Audit pricing and nature of controlling shareholders: Evidence from France

  • Ben Ali C
  • Lesage C
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Abstract

This study examines whether auditors are employed as a monitoring mechanism to mitigate agency problems arising from different types of controlling shareholders. In a context of concentrated ownership and poor investor protection, controlling shareholders can easily expropriate wealth from minority shareholders and profit from private benefits of control. However, this agency conflict has been rarely studied, as the most commonly assumed agency conflict occurs between managers and shareholders. Using an audit fee model derived from Simunic (1980), we study the impact of the nature of controlling shareholders on audit fees in French listed firms. Our results show: (1) a negative relationship between audit fees and government shareholdings; (2) a positive relationship between audit fees and institutional shareholdings; and (3) no relationship between audit fees and family shareholdings. These results illustrate the mixed effects of the nature of ownership on audit fees. © 2012 .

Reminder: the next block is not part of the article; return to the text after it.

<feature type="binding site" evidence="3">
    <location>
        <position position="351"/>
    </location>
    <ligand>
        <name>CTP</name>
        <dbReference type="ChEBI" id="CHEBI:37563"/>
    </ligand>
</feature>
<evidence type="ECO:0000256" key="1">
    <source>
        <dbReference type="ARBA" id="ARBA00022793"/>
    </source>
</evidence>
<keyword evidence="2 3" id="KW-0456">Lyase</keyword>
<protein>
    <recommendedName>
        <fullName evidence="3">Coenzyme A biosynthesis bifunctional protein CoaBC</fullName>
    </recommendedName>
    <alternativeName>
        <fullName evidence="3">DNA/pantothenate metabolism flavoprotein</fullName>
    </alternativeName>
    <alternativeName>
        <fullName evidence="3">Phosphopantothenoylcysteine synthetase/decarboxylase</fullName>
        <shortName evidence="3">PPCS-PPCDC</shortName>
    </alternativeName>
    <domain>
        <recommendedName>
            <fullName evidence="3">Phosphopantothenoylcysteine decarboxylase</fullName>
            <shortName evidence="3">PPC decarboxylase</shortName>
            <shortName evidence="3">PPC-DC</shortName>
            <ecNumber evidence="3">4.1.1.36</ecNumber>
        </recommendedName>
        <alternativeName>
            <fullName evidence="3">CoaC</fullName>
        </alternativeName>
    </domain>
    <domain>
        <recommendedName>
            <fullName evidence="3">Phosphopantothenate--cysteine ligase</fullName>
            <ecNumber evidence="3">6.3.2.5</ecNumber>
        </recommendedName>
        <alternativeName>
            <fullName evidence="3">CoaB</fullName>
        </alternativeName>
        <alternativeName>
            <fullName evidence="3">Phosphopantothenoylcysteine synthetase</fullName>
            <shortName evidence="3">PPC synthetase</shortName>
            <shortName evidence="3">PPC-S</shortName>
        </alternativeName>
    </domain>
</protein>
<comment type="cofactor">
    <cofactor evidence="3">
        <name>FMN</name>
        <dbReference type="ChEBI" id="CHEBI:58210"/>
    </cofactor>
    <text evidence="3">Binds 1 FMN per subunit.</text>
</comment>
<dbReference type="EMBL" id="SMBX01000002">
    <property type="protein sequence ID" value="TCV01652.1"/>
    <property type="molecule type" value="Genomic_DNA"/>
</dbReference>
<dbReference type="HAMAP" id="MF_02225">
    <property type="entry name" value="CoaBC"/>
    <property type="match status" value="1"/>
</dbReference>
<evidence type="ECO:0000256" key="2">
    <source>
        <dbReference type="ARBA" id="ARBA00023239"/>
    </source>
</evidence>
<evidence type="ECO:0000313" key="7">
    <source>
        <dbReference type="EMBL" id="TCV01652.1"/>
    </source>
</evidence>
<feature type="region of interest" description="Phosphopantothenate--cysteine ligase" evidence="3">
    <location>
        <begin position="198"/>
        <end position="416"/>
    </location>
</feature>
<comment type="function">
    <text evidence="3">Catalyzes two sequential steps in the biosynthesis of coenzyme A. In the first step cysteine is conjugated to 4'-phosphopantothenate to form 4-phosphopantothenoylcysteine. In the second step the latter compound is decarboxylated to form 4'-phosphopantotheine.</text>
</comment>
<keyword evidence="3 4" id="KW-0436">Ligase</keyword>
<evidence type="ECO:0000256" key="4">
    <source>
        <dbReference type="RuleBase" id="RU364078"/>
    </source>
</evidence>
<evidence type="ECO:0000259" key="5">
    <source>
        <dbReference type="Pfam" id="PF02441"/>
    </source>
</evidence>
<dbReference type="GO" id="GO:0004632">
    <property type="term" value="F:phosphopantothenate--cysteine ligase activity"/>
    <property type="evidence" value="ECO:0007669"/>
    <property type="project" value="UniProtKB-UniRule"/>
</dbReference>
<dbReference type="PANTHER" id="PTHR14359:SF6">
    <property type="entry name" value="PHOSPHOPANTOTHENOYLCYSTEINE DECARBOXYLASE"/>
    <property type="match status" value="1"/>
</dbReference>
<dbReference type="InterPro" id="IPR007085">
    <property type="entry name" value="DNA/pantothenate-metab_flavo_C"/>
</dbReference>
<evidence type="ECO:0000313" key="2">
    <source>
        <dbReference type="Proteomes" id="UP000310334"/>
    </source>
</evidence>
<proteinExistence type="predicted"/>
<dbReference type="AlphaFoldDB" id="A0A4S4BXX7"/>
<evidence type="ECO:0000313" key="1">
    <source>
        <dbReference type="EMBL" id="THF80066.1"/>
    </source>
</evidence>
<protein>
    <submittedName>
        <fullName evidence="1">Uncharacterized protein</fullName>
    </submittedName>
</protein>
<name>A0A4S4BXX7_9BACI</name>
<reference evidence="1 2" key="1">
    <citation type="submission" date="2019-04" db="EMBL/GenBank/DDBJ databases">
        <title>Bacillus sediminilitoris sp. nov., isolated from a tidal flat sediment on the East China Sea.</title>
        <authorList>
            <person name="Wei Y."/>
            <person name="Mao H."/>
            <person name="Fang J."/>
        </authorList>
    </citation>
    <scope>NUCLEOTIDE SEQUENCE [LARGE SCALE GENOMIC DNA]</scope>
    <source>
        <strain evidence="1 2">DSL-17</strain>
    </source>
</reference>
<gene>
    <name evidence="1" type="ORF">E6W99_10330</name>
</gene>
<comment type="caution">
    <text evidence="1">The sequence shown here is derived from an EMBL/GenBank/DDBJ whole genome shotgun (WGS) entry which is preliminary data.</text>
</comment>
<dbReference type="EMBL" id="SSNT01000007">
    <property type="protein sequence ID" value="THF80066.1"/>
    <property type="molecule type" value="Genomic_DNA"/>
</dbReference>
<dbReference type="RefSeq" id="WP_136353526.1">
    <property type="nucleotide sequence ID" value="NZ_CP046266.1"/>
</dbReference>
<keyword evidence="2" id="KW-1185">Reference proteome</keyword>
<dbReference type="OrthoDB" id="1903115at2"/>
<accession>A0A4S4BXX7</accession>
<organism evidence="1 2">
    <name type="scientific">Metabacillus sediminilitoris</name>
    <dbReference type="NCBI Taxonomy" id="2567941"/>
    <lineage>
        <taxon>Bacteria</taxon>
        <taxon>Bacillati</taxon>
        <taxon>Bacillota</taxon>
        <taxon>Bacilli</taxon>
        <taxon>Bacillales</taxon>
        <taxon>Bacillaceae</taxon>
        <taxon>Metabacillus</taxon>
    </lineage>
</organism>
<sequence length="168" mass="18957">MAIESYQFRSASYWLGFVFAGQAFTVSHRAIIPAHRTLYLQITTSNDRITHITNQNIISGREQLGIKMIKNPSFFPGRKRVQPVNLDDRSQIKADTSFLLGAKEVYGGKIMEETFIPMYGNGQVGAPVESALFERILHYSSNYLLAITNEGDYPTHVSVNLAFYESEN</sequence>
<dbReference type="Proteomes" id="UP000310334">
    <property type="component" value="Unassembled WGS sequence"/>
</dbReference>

Author-supplied keywords

  • Agency conflict
  • Audit fees
  • Controlling shareholder identity
  • Minority expropriation

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Authors

  • Chiraz Ben Ali

  • Cédric Lesage

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